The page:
by Victoria Jenkins

There are so many ways we are to model ourselves after Christ, but chapter seven of Dino Rizzo’s Servolution touches on one amazing aspect of our awesome Redeemer that I cannot wait to explore and develop within my own life His life through me. We need to view this life as His. Nothing is ours. God doesn’t give us anything, He loans us everything, and the very life inside us is no exception.

Christ’s life offers a glimpse into what a giving spirit—the Spirit—looks like.

hungry-please-helpJesus had a way of making each person He met know they mattered. It’s not that He went out of His way to convince these people they were special; it’s the fact that He went out of His way at all that made them know they were loved. In Scripture, there are so many instances of Jesus heading here or there on His way to do this or that. So many of these journeys we get to join Him on were interrupted by people looking for a handout. Oh, not the type of handout the lazy long for just to get by, but the literal hand of God reaching out to theirs. No matter His destination, the importance of His travels, or the length of His journey, Jesus never refused an outstretched hand.

Servolution is a call to action for the child of God; it’s a reminder of what Christ did with His time on earth, and a lesson in what we are to do with our allotted time as well. We can have lives that glorify our King by simply allowing Jesus to shine through us. The moment we accepted Christ as our Savior, His desires took up residence within our hearts and they long to come out. Rizzo points out that, “Jesus just poured out a miracle because the deep well of His heart was full of compassion,” and the Holy Spirit is waiting to pour out miracles through us. Allowing the compassion of Christ to overflow from our hearts onto the lives of those around us is the very soul of service.

Jesus never saw these opportunities to minister as interruptions to His day. They were the very point of His existence. As Rizzo tells of Christ washing the feet of His disciples, we are reminded of the reality that serving one another is a beautiful act of love. The phrase “the least of these” keeps ringing in my head. Aren’t we all the least of these? No matter our wealth, our status, our provisions, or possessions, we are the least. The least important, the least worthy, the least deserving, the least loved, the least cared for, the least giving, the least of all these—were it not for the grace of our faithful God.

I want to leave you with an illustration of how serving the one is serving the many in our Father’s all capable hands. It’s a different kind of service, but the concept of how God can take the smallest contribution and turn it into a gift for the masses can’t be missed.

“After this Jesus went to the other side of the Sea of Galilee, also called the Sea of Tiberias. A large crowd kept following Him, because they saw the signs that He was doing for the sick. Jesus went up the mountain and sat down there with His disciples.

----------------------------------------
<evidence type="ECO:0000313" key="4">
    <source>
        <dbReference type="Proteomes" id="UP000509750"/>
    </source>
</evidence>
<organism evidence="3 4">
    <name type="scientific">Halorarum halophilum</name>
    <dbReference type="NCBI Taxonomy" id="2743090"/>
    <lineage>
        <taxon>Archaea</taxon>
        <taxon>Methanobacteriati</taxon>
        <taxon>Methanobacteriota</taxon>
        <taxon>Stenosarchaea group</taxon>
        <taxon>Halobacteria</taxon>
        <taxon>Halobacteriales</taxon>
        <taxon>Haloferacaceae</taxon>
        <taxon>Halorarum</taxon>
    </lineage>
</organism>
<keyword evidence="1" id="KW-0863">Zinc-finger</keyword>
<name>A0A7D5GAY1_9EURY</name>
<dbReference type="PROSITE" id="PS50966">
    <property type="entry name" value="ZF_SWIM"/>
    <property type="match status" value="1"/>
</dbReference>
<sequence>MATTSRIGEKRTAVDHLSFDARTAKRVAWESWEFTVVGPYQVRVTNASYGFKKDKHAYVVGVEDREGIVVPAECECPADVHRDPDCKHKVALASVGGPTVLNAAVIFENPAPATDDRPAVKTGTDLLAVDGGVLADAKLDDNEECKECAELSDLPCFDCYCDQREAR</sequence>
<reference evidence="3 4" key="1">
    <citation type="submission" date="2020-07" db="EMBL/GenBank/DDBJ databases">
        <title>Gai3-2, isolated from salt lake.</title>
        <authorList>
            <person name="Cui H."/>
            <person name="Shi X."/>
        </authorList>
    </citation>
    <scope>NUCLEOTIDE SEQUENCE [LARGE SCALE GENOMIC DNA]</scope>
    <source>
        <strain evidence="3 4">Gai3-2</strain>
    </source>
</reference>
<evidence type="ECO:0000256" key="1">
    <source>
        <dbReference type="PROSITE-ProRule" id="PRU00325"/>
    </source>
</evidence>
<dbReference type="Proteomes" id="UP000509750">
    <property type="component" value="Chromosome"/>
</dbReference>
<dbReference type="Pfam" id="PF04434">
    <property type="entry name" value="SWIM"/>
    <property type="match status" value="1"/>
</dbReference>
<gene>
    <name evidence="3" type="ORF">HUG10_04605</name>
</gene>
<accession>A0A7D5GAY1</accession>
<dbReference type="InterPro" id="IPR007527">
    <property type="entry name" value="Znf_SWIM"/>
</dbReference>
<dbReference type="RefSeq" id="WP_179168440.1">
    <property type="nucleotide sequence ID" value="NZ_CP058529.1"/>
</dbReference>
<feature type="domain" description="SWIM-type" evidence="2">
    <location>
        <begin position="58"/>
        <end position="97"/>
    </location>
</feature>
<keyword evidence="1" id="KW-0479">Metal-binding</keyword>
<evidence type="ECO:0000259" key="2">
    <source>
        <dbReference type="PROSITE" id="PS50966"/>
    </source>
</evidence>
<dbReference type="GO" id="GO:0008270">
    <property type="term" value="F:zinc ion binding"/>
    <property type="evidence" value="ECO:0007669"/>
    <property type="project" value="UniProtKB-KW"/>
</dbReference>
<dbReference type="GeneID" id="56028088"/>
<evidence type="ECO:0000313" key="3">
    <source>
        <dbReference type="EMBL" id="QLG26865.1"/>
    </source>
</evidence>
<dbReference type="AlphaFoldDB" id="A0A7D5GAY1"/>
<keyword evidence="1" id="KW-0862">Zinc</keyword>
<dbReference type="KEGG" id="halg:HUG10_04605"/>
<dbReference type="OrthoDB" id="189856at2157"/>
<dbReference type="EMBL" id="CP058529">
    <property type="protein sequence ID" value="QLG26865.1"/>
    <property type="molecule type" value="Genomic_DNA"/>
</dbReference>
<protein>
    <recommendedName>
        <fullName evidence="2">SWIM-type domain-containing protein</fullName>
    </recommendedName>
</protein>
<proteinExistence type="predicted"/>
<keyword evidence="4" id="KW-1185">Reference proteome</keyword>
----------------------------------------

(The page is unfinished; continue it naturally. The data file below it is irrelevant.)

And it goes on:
Now the Passover, the festival of the Jews, was near.

When He looked up and saw a large crowd coming toward Him, Jesus said to Philip, ‘Where are we to buy bread for these people to eat?’ He said this to test him, for He Himself knew what He was going to do. Philip answered Him, ‘Six months’ wages would not buy enough bread for each of them to get a little.’

One of His disciples, Andrew, Simon Peter’s brother, said to Him, ‘There is a boy here who has five barley loaves and two fish. But what are they among so many people?’

Jesus said, ‘Make the people sit down.’ Now there was a great deal of grass in the place; so they sat down, about five thousand in all.

Then Jesus took the loaves, and when He had given thanks, He distributed them to those who were seated; so also the fish, as much as they wanted.

When they were satisfied, He told His disciples, ‘Gather up the fragments left over, so that nothing may be lost.’ So they gathered them up, and from the fragments of the five barley loaves, left by those who had eaten, they filled twelve baskets.

When the people saw the sign that He had done, they began to say, ‘This is indeed the prophet who is to come into the world’” (John 6:1-14, NRSV).

Give of yourself in love, as the boy gave all he had to Jesus. Just as Jesus personally served each of the five thousand from one person’s gift, our Father will use our gifts to feed many. Then even the least of these will see the signs that our Lord is working and they will know that He is God.

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Get the book: Servolution: Starting a Church Revolution Through Serving (Note: Buying it here helps me feed my family! Thanks! 🙂 )

About the contributor:

victoria-jenkinsVictoria loves capturing pieces of the world around through photography and finds purpose, value, and peace in knowing that our faithful Savior uses even the most broken vessels to deliver His message. Encouraging other women who seek to follow Christ brings with it a blessed sense of accountability that helps to keep her in the Word– especially on those days when the laundry might just sprout legs and “dinner” starts to feel like a four-letter word. You can find Victoria writing devotionals and sharing this and that at her website, Let the Son Shine.

[servolution chapter 7] the fabric of a servolution: a towel and a basin

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